Read about famous doctors and scientists:
There are many books about being a doctor or being a patient. Many of them have been written by doctors. Examples appear below. There are also doctors who have written novels and poems that are not about medicine
For readers aged 10-12:
For readers aged 16 and up:
- Tracy Kidder: Mountains Beyond Mountains
A book about Paul Farmer, a doctor dedicated to care of the underserved.
- Max Lerner: Wrestling with the Angel
Personal experiences about overcoming illness- from the patient’s perspective
- Sinclair Lewis: Arrowsmith
A novel taking place in the early 20th century in which a young doctor struggles with many of the issues that are still present today in the field of medicine.
In 1926, Arrowsmith won the Pulitzer Prize
- Niriksha Malladi: So You Want to be a Doctor?
A “how-to” book about applying to medical school and about what life is
like as a medical student and resident. Chapter 3 is oriented especially
toward late high school and early college students.
These are each collections of Dr. Sach’s observations from a long career as a neurologist. You may also enjoy reading more about the author: Oliver Sachs or visit Oliver Sacks website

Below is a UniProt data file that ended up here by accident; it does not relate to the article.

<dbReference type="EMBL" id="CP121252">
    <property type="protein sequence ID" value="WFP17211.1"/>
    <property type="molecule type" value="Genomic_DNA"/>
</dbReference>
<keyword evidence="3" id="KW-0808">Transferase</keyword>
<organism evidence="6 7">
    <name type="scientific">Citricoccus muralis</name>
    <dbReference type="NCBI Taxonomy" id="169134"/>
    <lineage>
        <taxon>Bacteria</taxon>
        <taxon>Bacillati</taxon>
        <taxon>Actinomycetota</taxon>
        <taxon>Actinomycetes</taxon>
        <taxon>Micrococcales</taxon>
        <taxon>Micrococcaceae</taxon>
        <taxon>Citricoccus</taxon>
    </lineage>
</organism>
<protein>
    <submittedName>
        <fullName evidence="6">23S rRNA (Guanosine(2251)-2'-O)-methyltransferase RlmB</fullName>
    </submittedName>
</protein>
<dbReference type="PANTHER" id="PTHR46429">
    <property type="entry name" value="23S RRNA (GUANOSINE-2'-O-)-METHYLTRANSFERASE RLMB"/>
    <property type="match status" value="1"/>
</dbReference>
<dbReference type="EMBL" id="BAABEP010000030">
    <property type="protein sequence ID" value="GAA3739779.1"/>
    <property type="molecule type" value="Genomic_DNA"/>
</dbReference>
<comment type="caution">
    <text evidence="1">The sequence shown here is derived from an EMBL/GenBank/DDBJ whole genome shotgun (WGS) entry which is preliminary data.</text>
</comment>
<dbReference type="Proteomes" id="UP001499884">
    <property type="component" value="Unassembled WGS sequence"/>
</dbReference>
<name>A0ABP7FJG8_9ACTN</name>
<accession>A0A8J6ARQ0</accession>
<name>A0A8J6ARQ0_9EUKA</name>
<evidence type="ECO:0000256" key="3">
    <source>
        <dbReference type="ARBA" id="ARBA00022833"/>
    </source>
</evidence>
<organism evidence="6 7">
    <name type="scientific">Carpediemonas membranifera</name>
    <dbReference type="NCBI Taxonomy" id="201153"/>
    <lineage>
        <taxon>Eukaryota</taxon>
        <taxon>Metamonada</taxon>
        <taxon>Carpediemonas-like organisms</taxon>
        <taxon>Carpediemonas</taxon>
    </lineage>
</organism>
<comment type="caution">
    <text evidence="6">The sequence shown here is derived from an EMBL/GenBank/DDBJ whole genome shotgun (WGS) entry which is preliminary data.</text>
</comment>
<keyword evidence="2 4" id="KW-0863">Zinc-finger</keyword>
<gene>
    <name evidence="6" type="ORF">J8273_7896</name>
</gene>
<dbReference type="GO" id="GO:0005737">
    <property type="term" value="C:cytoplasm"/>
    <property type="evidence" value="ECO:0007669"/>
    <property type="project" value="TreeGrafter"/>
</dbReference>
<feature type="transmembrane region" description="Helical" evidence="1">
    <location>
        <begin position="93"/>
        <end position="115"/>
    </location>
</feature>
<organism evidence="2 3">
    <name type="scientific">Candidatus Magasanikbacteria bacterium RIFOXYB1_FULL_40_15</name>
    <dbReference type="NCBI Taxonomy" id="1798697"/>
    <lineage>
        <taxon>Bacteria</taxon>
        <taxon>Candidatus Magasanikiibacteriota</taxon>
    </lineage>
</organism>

- Richard Selzer:
These are each collections of short stories written by Dr. Selzer with medical themes. The Doctor Stories is a collection of many of the same stories in the previous books with a few new ones. You may also enjoy reading more about the author: Richard Selzer
Samuel Shem: The Spirit of the Place
A novel about a doctor who moves back to his home town and learns about small town medical practice and treating the working poor.
- Lewis Thomas:
These are collections of observations from a long career as a scientist and academic physician. You may also enjoy reading more about this author: Lewis Thomas
- Audrey Young: What Patients Taught Me. A Medical Student’s Journey
Written by a UW medical student as she explores medical care in rural areas of the Pacific Northwest
Biographies of famous scientists and health professionals:
Schweitzer - the original medical humanitarian who built hospitals
and took care of those without access to medical care
Barton - founder of the American Red Cross
Nightingale - considered the founder of modern nursing
Curie - a scientist who worked with radioactive materials and was
instrumental in increasing the use of x-ray
Pasteur - recognized that disease was caused by “germs” and
developed a process to kill many of them- now known as pasteurization.
Reed - discovered that a certain kind of mosquito could cause
infections in people.